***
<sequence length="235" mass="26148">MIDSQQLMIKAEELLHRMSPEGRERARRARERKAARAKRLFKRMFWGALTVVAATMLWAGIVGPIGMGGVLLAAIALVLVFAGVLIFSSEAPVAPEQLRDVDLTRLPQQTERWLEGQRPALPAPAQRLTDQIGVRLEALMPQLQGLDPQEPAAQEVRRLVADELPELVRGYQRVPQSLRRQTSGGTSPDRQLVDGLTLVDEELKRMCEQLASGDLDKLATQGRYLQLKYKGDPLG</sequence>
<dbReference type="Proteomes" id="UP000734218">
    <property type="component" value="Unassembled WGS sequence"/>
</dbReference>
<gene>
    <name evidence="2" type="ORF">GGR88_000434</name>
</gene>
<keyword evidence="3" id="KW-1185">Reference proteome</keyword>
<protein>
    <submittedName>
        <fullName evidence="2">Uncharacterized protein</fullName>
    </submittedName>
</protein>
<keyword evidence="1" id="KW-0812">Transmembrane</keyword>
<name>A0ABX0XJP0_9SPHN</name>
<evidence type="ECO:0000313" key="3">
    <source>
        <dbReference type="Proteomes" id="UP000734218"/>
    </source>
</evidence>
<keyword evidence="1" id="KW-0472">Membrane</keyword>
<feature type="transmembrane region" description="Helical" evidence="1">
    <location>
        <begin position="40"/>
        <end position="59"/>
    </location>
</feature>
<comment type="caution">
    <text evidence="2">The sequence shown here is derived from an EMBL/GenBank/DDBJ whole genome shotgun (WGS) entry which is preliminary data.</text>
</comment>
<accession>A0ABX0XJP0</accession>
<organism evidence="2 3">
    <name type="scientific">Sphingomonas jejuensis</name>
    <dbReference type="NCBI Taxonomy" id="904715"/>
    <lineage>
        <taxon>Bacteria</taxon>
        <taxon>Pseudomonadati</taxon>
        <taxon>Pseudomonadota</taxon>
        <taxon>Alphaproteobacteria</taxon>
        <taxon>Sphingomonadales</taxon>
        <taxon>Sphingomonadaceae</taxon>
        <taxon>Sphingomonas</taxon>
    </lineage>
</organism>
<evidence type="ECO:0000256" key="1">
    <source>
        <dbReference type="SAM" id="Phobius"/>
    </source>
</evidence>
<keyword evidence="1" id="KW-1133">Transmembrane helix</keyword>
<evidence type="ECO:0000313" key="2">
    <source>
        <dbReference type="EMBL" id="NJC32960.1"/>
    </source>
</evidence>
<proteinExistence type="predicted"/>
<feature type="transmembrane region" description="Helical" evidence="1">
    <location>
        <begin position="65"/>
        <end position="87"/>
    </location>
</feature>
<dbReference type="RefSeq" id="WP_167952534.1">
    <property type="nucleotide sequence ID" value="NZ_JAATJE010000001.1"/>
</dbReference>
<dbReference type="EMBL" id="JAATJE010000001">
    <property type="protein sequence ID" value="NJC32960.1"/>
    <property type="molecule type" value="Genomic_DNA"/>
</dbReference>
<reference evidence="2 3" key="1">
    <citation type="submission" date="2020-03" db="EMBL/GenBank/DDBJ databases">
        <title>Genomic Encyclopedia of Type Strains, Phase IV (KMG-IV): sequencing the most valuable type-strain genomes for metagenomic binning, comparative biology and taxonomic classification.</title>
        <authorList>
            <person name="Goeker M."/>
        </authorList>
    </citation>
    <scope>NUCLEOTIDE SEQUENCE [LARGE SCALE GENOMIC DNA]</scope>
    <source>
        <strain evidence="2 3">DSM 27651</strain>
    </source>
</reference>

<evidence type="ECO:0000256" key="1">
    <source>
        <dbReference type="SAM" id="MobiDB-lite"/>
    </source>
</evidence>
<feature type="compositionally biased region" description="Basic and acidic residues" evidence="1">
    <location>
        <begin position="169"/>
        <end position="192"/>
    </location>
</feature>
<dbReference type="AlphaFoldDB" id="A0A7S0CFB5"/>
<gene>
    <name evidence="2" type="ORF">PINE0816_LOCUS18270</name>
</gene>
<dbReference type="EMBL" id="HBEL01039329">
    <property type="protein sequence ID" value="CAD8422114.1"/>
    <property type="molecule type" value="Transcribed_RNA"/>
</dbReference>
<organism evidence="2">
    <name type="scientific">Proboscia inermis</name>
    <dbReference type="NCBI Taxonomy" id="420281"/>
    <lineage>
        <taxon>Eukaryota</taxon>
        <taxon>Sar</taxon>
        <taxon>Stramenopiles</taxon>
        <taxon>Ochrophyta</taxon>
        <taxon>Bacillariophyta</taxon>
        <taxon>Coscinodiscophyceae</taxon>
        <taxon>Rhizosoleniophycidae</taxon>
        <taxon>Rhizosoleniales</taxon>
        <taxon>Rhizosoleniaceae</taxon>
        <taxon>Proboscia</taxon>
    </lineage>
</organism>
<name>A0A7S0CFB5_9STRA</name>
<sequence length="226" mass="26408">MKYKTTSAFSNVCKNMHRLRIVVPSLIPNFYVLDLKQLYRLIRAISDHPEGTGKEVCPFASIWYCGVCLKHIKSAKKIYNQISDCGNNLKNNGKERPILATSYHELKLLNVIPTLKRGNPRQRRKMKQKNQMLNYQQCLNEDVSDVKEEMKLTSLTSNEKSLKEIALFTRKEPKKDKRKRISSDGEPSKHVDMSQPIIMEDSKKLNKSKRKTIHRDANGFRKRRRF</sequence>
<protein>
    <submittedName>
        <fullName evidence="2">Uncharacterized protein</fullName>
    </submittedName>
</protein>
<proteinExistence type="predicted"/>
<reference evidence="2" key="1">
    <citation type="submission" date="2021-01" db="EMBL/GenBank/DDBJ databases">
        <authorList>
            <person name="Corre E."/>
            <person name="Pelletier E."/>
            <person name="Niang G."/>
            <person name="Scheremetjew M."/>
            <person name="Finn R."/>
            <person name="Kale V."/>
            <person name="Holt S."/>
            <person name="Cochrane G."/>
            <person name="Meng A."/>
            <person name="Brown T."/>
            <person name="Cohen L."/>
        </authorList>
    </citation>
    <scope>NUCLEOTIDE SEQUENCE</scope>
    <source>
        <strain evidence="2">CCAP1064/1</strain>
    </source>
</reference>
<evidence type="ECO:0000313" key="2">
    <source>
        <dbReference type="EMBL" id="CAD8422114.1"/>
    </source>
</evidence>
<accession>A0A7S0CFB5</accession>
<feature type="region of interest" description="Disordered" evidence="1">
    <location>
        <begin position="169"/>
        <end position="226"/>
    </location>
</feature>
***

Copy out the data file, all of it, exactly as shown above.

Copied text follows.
<sequence length="235" mass="26148">MIDSQQLMIKAEELLHRMSPEGRERARRARERKAARAKRLFKRMFWGALTVVAATMLWAGIVGPIGMGGVLLAAIALVLVFAGVLIFSSEAPVAPEQLRDVDLTRLPQQTERWLEGQRPALPAPAQRLTDQIGVRLEALMPQLQGLDPQEPAAQEVRRLVADELPELVRGYQRVPQSLRRQTSGGTSPDRQLVDGLTLVDEELKRMCEQLASGDLDKLATQGRYLQLKYKGDPLG</sequence>
<dbReference type="Proteomes" id="UP000734218">
    <property type="component" value="Unassembled WGS sequence"/>
</dbReference>
<gene>
    <name evidence="2" type="ORF">GGR88_000434</name>
</gene>
<keyword evidence="3" id="KW-1185">Reference proteome</keyword>
<protein>
    <submittedName>
        <fullName evidence="2">Uncharacterized protein</fullName>
    </submittedName>
</protein>
<keyword evidence="1" id="KW-0812">Transmembrane</keyword>
<name>A0ABX0XJP0_9SPHN</name>
<evidence type="ECO:0000313" key="3">
    <source>
        <dbReference type="Proteomes" id="UP000734218"/>
    </source>
</evidence>
<keyword evidence="1" id="KW-0472">Membrane</keyword>
<feature type="transmembrane region" description="Helical" evidence="1">
    <location>
        <begin position="40"/>
        <end position="59"/>
    </location>
</feature>
<comment type="caution">
    <text evidence="2">The sequence shown here is derived from an EMBL/GenBank/DDBJ whole genome shotgun (WGS) entry which is preliminary data.</text>
</comment>
<accession>A0ABX0XJP0</accession>
<organism evidence="2 3">
    <name type="scientific">Sphingomonas jejuensis</name>
    <dbReference type="NCBI Taxonomy" id="904715"/>
    <lineage>
        <taxon>Bacteria</taxon>
        <taxon>Pseudomonadati</taxon>
        <taxon>Pseudomonadota</taxon>
        <taxon>Alphaproteobacteria</taxon>
        <taxon>Sphingomonadales</taxon>
        <taxon>Sphingomonadaceae</taxon>
        <taxon>Sphingomonas</taxon>
    </lineage>
</organism>
<evidence type="ECO:0000256" key="1">
    <source>
        <dbReference type="SAM" id="Phobius"/>
    </source>
</evidence>
<keyword evidence="1" id="KW-1133">Transmembrane helix</keyword>
<evidence type="ECO:0000313" key="2">
    <source>
        <dbReference type="EMBL" id="NJC32960.1"/>
    </source>
</evidence>
<proteinExistence type="predicted"/>
<feature type="transmembrane region" description="Helical" evidence="1">
    <location>
        <begin position="65"/>
        <end position="87"/>
    </location>
</feature>
<dbReference type="RefSeq" id="WP_167952534.1">
    <property type="nucleotide sequence ID" value="NZ_JAATJE010000001.1"/>
</dbReference>
<dbReference type="EMBL" id="JAATJE010000001">
    <property type="protein sequence ID" value="NJC32960.1"/>
    <property type="molecule type" value="Genomic_DNA"/>
</dbReference>
<reference evidence="2 3" key="1">
    <citation type="submission" date="2020-03" db="EMBL/GenBank/DDBJ databases">
        <title>Genomic Encyclopedia of Type Strains, Phase IV (KMG-IV): sequencing the most valuable type-strain genomes for metagenomic binning, comparative biology and taxonomic classification.</title>
        <authorList>
            <person name="Goeker M."/>
        </authorList>
    </citation>
    <scope>NUCLEOTIDE SEQUENCE [LARGE SCALE GENOMIC DNA]</scope>
    <source>
        <strain evidence="2 3">DSM 27651</strain>
    </source>
</reference>

<evidence type="ECO:0000256" key="1">
    <source>
        <dbReference type="SAM" id="MobiDB-lite"/>
    </source>
</evidence>
<feature type="compositionally biased region" description="Basic and acidic residues" evidence="1">
    <location>
        <begin position="169"/>
        <end position="192"/>
    </location>
</feature>
<dbReference type="AlphaFoldDB" id="A0A7S0CFB5"/>
<gene>
    <name evidence="2" type="ORF">PINE0816_LOCUS18270</name>
</gene>
<dbReference type="EMBL" id="HBEL01039329">
    <property type="protein sequence ID" value="CAD8422114.1"/>
    <property type="molecule type" value="Transcribed_RNA"/>
</dbReference>
<organism evidence="2">
    <name type="scientific">Proboscia inermis</name>
    <dbReference type="NCBI Taxonomy" id="420281"/>
    <lineage>
        <taxon>Eukaryota</taxon>
        <taxon>Sar</taxon>
        <taxon>Stramenopiles</taxon>
        <taxon>Ochrophyta</taxon>
        <taxon>Bacillariophyta</taxon>
        <taxon>Coscinodiscophyceae</taxon>
        <taxon>Rhizosoleniophycidae</taxon>
        <taxon>Rhizosoleniales</taxon>
        <taxon>Rhizosoleniaceae</taxon>
        <taxon>Proboscia</taxon>
    </lineage>
</organism>
<name>A0A7S0CFB5_9STRA</name>
<sequence length="226" mass="26408">MKYKTTSAFSNVCKNMHRLRIVVPSLIPNFYVLDLKQLYRLIRAISDHPEGTGKEVCPFASIWYCGVCLKHIKSAKKIYNQISDCGNNLKNNGKERPILATSYHELKLLNVIPTLKRGNPRQRRKMKQKNQMLNYQQCLNEDVSDVKEEMKLTSLTSNEKSLKEIALFTRKEPKKDKRKRISSDGEPSKHVDMSQPIIMEDSKKLNKSKRKTIHRDANGFRKRRRF</sequence>
<protein>
    <submittedName>
        <fullName evidence="2">Uncharacterized protein</fullName>
    </submittedName>
</protein>
<proteinExistence type="predicted"/>
<reference evidence="2" key="1">
    <citation type="submission" date="2021-01" db="EMBL/GenBank/DDBJ databases">
        <authorList>
            <person name="Corre E."/>
            <person name="Pelletier E."/>
            <person name="Niang G."/>
            <person name="Scheremetjew M."/>
            <person name="Finn R."/>
            <person name="Kale V."/>
            <person name="Holt S."/>
            <person name="Cochrane G."/>
            <person name="Meng A."/>
            <person name="Brown T."/>
            <person name="Cohen L."/>
        </authorList>
    </citation>
    <scope>NUCLEOTIDE SEQUENCE</scope>
    <source>
        <strain evidence="2">CCAP1064/1</strain>
    </source>
</reference>
<evidence type="ECO:0000313" key="2">
    <source>
        <dbReference type="EMBL" id="CAD8422114.1"/>
    </source>
</evidence>
<accession>A0A7S0CFB5</accession>
<feature type="region of interest" description="Disordered" evidence="1">
    <location>
        <begin position="169"/>
        <end position="226"/>
    </location>
</feature>